December 2011 - Great Crested Grebe
In my walks around the lake at the UEA I often see a resident pair of great crested grebes. These beautiful birds, with their ornate head plumes and striking plumage, were hunted to near extinction in the nineteenth century so that their feathers could adorn ladies hats and other garments. Their head plumage in summer is the most colourful. In winter the plumage takes on a duller, whiter appearance.
Great crested grebes are excellent swimmers and divers, pursuing their fish prey underwater. If fish prey is scarce, they will also feed on small crustaceans, insects and even frogs. They hardly ever set foot on land as their legs are set relatively far back, making it difficult for the birds to walk. They nest at the edge of the water (or as at the University of East Anglia (UEA) this summer, in the middle of the lake where there is shallow water), thus enabling them to get straight from the nest to the water without the need of walking. The nest is made from reeds and other plant material and often floats on the surface of the water. Usually 2 eggs are laid and as soon as these hatch the young (striking with black and white zebra like stripes on their heads) are able to swim and dive. The adults habitually carry the young on their backs until they get too heavy and threaten to sink the parent bird. To start with one parent will carry the young while the other hunts for food. As they get older swimming lessons are enforced by the parent birds as they manoeuvre away from the young or dive leaving the youngsters without their ‘raft’. Youngsters will loose their zebra like markings as they become adult.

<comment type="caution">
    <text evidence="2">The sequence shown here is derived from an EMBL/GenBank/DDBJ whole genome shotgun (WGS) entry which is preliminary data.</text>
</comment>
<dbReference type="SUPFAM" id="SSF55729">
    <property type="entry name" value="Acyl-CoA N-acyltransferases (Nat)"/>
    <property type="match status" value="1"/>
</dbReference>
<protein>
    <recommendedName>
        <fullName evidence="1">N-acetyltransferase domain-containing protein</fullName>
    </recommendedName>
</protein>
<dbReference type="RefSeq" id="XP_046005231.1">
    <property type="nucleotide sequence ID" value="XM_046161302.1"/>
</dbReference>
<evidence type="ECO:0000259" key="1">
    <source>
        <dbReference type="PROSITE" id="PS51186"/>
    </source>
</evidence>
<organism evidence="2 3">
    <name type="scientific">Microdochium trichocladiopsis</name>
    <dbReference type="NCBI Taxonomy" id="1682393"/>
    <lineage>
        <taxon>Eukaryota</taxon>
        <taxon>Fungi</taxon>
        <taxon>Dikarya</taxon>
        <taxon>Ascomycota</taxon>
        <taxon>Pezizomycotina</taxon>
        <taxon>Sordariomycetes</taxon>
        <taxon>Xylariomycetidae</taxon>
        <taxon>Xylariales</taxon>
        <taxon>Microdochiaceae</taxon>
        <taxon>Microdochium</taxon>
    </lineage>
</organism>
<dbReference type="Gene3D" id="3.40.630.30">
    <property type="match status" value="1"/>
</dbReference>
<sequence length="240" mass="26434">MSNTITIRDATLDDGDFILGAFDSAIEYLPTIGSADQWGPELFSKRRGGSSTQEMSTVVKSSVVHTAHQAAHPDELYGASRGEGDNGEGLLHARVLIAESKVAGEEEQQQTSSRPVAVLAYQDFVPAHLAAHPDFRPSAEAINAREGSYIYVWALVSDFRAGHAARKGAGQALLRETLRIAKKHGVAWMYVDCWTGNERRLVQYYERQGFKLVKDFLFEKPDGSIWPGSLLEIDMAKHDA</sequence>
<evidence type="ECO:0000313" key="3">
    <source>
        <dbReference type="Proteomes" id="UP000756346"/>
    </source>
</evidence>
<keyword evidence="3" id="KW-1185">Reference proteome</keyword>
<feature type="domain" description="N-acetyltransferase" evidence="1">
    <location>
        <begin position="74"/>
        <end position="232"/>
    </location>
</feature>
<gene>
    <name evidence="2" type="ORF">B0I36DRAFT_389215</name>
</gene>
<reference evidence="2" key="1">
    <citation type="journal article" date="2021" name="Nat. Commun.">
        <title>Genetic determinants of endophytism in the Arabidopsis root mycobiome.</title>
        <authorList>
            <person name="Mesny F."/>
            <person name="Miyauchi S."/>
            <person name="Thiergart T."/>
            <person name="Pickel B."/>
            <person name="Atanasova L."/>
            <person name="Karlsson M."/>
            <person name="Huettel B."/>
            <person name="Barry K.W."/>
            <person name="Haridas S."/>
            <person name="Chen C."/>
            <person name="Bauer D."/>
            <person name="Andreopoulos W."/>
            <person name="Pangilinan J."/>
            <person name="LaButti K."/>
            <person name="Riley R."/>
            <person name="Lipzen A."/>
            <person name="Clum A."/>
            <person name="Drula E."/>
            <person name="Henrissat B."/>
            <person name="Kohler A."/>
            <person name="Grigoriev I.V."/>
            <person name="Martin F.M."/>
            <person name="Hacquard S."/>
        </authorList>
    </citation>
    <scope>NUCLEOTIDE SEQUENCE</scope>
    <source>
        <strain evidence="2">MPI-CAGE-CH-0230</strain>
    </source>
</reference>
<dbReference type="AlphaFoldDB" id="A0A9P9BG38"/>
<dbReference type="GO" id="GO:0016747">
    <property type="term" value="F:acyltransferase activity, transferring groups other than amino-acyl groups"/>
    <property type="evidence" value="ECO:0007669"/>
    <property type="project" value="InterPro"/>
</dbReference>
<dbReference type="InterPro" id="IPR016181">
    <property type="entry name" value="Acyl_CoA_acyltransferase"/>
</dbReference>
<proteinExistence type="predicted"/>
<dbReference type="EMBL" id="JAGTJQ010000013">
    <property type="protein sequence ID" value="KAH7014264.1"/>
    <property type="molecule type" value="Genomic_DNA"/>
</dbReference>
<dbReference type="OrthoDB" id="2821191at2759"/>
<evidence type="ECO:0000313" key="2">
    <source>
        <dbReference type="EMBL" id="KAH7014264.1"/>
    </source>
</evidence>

The great crested grebe has an elaborate mating display with much shaking of their heads and head ducking in unison with each other. Sometimes they rise right out of the water in their enthusiasm for the display. For those interested and have access to the internet, type into a search engine Great Crested Grebe Courtship Display and watch the various videos available there.
Luckily due to conservation efforts the birds are now thriving in Norfolk with a conservation status ‘green’ or ‘least concern’ with reports of 9,400 breeding pairs in the UK (RSPB data).
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